September 26, 2012 | 9:02am
According to a study conducted by Professor Aradnha Krishna from the University of Michigan, many Americans are big, fat dummies whose psyches and eating habits are manipulated by suits in the marketing, advertising, and fashion industries.
involved one experiment in which she mislabeled the size of food to test if labels affected our eating patterns. She distributed cookies to participants, labeling some as 'medium' and some as 'large,' even though all the cookies were actually the same size.
Participants with the 'medium' size cookies ate more than those who believed their cookies to be large.
Krishna's conclusion? Consumers go by the label rather than by what their own bodies tell them.
Further, Krishna proposes that not only do we eat more if we believe we're eating 'small,' but we also feel as if we didn't eat as much - leading us to eat more later, and making us gain even more weight.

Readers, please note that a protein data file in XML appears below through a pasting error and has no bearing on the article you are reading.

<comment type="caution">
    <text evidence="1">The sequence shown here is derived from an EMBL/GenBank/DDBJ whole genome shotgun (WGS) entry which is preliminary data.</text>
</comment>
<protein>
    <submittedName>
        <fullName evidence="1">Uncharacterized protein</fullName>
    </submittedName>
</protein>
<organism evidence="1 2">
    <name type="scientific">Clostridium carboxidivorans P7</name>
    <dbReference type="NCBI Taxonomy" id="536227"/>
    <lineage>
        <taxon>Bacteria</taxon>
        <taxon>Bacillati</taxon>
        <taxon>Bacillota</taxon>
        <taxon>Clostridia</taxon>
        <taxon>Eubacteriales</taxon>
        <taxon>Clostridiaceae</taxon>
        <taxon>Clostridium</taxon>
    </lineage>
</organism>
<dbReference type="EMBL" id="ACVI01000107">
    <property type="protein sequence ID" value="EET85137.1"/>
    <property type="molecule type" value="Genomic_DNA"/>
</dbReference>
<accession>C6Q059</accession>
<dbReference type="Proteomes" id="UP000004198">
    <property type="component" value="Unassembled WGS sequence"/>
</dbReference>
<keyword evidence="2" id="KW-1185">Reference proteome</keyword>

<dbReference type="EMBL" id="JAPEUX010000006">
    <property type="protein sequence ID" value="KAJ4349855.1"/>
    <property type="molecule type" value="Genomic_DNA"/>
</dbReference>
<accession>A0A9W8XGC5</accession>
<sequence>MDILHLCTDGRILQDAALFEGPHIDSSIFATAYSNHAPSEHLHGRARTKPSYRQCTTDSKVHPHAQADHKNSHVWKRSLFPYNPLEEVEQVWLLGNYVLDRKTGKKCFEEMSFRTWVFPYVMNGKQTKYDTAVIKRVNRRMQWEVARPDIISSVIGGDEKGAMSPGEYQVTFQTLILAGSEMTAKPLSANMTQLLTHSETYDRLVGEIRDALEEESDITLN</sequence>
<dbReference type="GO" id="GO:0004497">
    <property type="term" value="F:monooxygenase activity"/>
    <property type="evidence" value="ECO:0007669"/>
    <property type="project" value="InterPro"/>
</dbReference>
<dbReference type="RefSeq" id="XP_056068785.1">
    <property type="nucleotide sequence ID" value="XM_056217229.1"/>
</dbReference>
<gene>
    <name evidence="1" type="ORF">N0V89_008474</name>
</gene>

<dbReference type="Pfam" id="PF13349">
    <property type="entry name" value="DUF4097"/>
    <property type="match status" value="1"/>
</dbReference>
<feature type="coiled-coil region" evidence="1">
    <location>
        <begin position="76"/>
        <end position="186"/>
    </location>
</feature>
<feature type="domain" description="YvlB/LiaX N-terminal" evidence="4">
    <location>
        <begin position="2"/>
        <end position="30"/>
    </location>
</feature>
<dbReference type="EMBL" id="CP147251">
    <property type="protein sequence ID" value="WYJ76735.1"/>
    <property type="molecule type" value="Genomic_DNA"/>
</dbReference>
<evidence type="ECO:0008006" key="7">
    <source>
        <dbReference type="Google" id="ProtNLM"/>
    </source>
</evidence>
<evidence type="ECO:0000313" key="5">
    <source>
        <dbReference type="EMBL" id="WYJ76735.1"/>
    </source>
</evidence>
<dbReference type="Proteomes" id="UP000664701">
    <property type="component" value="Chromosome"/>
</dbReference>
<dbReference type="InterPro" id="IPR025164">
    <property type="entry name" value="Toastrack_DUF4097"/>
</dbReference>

This psychological manipulation of consumers is not strictly relegated to food labels either. Another marketing trick which may be contributing to the weight epidemic among Americans is 'vanity sizing.'
"What used to be a size 8 in the 1950s has become a size 4 in the 1970s and a zero in 2006," explains Krishna.
This leads Americans to think that they are a much smaller size than they really are -- making it possible for them to remain in denial about their expanding waistlines.
The professor advocates standardized sizing, both in food and in clothing, so that Americans are not deluded into believing that their skinny jeans are in fact, skinny jeans.